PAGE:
Beetles masquerading as cars (dung beetles)
As I lay awake during my interminably long and depressing periods of insomnia I get to reminisce. How the hell did we survive (though sadly many didn't) that awful period in the 1960s when we were obliged to drive such atrocious abominations from BMC's Cowley, Oxfordshire car factory? The much vaunted at the time, and later even bizarrely, masochistically celebrated Morris 1000 for example. With its hopelessly unreliable and under powered A Series engine, downright dangerous handling, life threatening front wheel shedding wishbone suspension, fragile rear cart springs, last a fortnight Armstrong shock absorbers, three thousand mile life Dunlop C41 cross ply tyres, Acceleration from 0 to 60 in 'probably does'. Indifferent drum brakes all round, gearbox oil consumption almost equal to that of its vaguely attached engine. Inconveniently snapping half-shafts, bodywork already perforated by first signs of rust even as it limped from the showroom. It was said the curiously hideous timber clad 'Traveller' version only stayed intact marginally longer than its siblings because the woodworms all held hands. How, what for and why for God's sake did we suffer them; and for so long?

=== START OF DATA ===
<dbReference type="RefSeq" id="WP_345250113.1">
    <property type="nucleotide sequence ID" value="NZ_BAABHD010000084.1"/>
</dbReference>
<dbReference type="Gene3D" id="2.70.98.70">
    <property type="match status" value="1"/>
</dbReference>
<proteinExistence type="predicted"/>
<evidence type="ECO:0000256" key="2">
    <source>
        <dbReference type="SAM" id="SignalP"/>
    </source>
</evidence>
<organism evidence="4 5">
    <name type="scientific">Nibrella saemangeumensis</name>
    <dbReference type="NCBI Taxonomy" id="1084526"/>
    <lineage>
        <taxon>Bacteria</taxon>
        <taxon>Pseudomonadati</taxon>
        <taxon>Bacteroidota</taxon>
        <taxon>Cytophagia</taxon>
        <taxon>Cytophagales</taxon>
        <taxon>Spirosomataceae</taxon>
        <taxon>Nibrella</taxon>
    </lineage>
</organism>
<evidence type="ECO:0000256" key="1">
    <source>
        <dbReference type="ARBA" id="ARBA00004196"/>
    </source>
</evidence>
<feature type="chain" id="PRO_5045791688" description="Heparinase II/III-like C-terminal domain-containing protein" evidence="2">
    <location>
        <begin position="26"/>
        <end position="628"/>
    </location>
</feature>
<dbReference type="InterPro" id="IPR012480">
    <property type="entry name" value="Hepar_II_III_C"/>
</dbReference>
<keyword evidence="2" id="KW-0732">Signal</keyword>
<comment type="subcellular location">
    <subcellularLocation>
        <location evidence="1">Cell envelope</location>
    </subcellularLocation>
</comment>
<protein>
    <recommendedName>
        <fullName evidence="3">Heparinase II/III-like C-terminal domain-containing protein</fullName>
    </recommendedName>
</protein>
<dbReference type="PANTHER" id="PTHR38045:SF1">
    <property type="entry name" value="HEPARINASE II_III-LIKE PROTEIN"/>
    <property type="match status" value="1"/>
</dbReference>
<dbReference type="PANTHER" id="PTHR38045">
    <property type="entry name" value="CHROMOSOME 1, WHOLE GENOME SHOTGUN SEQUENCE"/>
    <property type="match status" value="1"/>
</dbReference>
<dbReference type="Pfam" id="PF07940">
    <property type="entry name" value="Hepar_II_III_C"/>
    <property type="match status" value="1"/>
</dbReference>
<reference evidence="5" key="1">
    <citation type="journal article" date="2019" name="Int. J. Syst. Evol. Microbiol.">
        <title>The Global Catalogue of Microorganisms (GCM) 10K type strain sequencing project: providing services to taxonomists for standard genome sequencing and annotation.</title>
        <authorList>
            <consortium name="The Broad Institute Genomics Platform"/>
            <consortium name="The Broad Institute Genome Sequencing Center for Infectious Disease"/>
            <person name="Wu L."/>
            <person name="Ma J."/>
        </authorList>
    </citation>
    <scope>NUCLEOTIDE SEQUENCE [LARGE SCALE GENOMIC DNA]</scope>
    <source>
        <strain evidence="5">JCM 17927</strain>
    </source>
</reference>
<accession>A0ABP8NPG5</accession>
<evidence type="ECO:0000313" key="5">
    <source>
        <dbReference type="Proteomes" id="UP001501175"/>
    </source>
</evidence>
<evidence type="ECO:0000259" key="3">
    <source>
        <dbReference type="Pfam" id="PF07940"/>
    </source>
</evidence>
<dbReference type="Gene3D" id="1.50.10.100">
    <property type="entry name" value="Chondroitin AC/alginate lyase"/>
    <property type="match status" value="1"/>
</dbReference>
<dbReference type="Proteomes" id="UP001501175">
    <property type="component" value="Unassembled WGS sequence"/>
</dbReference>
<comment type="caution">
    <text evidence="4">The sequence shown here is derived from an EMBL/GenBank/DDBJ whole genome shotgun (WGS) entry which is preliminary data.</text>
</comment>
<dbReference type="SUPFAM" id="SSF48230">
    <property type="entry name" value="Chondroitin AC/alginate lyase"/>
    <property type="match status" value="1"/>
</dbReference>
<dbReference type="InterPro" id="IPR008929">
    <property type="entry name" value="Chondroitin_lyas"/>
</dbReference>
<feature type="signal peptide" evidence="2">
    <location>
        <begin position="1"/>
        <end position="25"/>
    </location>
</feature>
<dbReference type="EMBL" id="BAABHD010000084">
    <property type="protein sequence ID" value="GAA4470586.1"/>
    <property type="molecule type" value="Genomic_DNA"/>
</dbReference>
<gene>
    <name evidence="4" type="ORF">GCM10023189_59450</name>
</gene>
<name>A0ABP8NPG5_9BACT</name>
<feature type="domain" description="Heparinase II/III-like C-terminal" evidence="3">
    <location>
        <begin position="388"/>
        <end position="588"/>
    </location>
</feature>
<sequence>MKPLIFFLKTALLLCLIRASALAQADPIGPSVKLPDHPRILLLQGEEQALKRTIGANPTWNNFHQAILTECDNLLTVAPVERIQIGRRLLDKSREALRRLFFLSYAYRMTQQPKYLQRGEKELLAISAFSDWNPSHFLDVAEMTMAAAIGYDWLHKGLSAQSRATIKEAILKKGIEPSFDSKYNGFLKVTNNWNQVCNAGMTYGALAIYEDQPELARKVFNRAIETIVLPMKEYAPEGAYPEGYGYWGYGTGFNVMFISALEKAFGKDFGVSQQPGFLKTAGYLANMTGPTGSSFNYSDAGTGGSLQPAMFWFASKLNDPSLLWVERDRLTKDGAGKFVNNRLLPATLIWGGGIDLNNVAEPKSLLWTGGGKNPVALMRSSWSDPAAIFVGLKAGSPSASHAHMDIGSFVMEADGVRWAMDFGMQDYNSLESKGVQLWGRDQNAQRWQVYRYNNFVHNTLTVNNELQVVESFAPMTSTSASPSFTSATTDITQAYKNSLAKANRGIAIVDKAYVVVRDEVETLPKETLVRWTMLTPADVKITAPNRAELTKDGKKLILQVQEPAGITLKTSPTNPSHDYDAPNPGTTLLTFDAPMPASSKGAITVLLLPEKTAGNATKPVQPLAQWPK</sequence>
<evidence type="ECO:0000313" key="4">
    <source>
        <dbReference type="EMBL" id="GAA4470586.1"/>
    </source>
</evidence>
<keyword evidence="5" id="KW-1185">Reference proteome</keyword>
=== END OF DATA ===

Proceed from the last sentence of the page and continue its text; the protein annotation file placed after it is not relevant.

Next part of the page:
The German offering of the ugliest vehicle on the planet, the Adolf Hitler inspired Volkswagen Beetle was no better. (image concealed to limit reader stress) I can only conclude that its owners all suffered some form of collective myopia, to mask feeling uncomfortable with their poor purchase decisions. Waxing lyrical about its mythical reliability and robustness. Choosing to ignore the fact none lasted more than ten years before the tub's 'air tight' body floor pan rotted out. With its whirling tin foil in a bucket air (almost) cooled engine and its contortion demanding, agonisingly uncomfortable driving position, complete with offset pedals and steering Ferris wheel. You accepted the challenging adventure of risking taking a VW Beetle out onto a motorway, more in hope of reaching your destination, rather than expectation. Auto magazine journalists of the day had to add extra pages to accommodate lists of the monstrosity's failures, weaknesses and repair advice. Britain's Automobile Association breakdown rescue organisation were obliged to double their fleet of recovery trucks. The Beetle's only legacy redemption being that in less than ten years following cessation of production none were ever seen on the road again. Why? Because none had survived. Is it any wonder Britain handed the reins over to Japanese Datsun, Honda and Toyota in order to stay mobile?